The preparation, utilization, and understanding of high polymers represents one of the great triumphs of chemistry and materials science in the 20th century. Synthetic polymers have traditionally been used as structural materials and electrical insulators. Biopolymers often exhibit interesting electrical response phenomena. A recent article in the MRS BULLETIN, for example, discussed piezoelectric properties of both synthetic and biopolymer systems. The newer, synthetic electroactive polymeric materials, however, represent one of the most exciting current areas of polymer materials science.
Many synthetic ionic polymer materials are known; perhaps the first were the polyelectrolytes and crosslinked ion exchange materials. These are materials whose backbone contains charges of one sign, balanced by small counter ions of the opposite sign. Such polyelectrolytes have found very important applications in analytical chemistry, water purification, and chemical processing.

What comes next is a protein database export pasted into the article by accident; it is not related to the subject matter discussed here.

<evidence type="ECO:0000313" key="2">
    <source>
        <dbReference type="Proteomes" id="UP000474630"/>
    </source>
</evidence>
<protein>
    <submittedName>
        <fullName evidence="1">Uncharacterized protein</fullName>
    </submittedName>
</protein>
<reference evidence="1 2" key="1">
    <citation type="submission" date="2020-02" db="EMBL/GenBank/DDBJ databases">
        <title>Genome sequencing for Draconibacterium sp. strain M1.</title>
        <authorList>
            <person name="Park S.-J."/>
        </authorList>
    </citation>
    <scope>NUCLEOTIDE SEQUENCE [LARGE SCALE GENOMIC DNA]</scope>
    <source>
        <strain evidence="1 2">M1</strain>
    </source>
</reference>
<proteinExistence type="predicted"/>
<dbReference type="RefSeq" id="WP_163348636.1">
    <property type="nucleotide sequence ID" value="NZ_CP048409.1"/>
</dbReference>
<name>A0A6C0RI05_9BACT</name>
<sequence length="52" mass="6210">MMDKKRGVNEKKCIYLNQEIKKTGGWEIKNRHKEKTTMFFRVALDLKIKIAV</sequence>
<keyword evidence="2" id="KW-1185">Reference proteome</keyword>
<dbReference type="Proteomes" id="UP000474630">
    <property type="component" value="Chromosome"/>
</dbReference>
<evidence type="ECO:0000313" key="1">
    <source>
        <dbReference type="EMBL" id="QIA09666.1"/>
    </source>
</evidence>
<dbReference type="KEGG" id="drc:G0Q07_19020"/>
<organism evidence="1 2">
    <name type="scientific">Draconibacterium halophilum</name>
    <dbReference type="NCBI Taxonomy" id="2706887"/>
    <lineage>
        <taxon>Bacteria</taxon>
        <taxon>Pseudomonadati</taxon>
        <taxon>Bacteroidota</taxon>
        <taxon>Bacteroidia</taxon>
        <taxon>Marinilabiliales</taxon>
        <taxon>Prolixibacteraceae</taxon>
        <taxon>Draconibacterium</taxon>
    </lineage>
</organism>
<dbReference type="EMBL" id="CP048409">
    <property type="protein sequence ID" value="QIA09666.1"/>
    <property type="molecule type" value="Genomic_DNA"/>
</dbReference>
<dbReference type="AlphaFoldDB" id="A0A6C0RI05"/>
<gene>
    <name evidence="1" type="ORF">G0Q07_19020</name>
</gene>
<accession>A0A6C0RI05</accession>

Complexes, in which salts are dissolved in neutral polymer hosts, have until recently received less attention. The area of polymer/salt complexes became extremely active following the work of P.V. Wright, who first clearly showed that polyethylene oxide (PEO) is an excellent polymer host for a number of salts, and that the resulting solid polymer/salt complexes are electrical conductors. M. Armand broadened the investigation of electrical properties of polymer/salt complexes and pointed out that these materials might be useful in electrochemical devices, especially batteries.
This article will discuss the formation, properties, behavior, and applications of polymer electrolytes and mixed conductors—that is, polymeric materials in which charge is transported either by ions or by ionic and electronic charge motion. Our concentration will be on solvent-free materials—materials in which no small molecule solvents are present. There is substantial interest, and substantial progress, in the area of solvent-swollen polymer electrolytes.